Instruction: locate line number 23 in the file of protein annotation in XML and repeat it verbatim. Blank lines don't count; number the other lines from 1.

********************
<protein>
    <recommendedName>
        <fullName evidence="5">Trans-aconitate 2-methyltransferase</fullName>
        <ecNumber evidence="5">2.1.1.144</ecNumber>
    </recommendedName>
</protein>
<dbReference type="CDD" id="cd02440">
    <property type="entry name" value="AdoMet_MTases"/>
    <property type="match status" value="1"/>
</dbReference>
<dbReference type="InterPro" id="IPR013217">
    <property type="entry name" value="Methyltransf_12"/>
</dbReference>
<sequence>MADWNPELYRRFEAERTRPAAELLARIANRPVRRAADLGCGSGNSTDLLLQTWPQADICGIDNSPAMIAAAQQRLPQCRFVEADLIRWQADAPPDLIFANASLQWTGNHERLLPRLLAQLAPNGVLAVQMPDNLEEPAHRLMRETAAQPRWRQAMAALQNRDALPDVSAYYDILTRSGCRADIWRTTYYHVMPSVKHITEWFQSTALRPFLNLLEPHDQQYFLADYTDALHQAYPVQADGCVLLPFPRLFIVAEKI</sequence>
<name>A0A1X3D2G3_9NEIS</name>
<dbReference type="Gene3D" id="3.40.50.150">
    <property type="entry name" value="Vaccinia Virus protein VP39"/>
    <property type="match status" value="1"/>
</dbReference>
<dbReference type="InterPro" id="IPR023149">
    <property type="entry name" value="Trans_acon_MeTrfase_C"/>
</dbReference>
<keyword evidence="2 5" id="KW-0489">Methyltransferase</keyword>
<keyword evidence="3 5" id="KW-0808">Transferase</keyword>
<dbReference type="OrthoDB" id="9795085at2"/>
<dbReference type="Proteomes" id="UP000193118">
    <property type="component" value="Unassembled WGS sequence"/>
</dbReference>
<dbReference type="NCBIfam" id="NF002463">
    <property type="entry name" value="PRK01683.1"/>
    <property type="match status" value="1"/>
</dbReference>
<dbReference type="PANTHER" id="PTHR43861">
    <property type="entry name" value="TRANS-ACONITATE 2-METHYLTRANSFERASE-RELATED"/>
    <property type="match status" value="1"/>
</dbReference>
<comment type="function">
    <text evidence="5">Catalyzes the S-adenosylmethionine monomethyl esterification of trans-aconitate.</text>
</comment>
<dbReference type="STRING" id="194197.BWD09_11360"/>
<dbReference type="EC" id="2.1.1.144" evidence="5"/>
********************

<keyword evidence="2 5" id="KW-0489">Methyltransferase</keyword>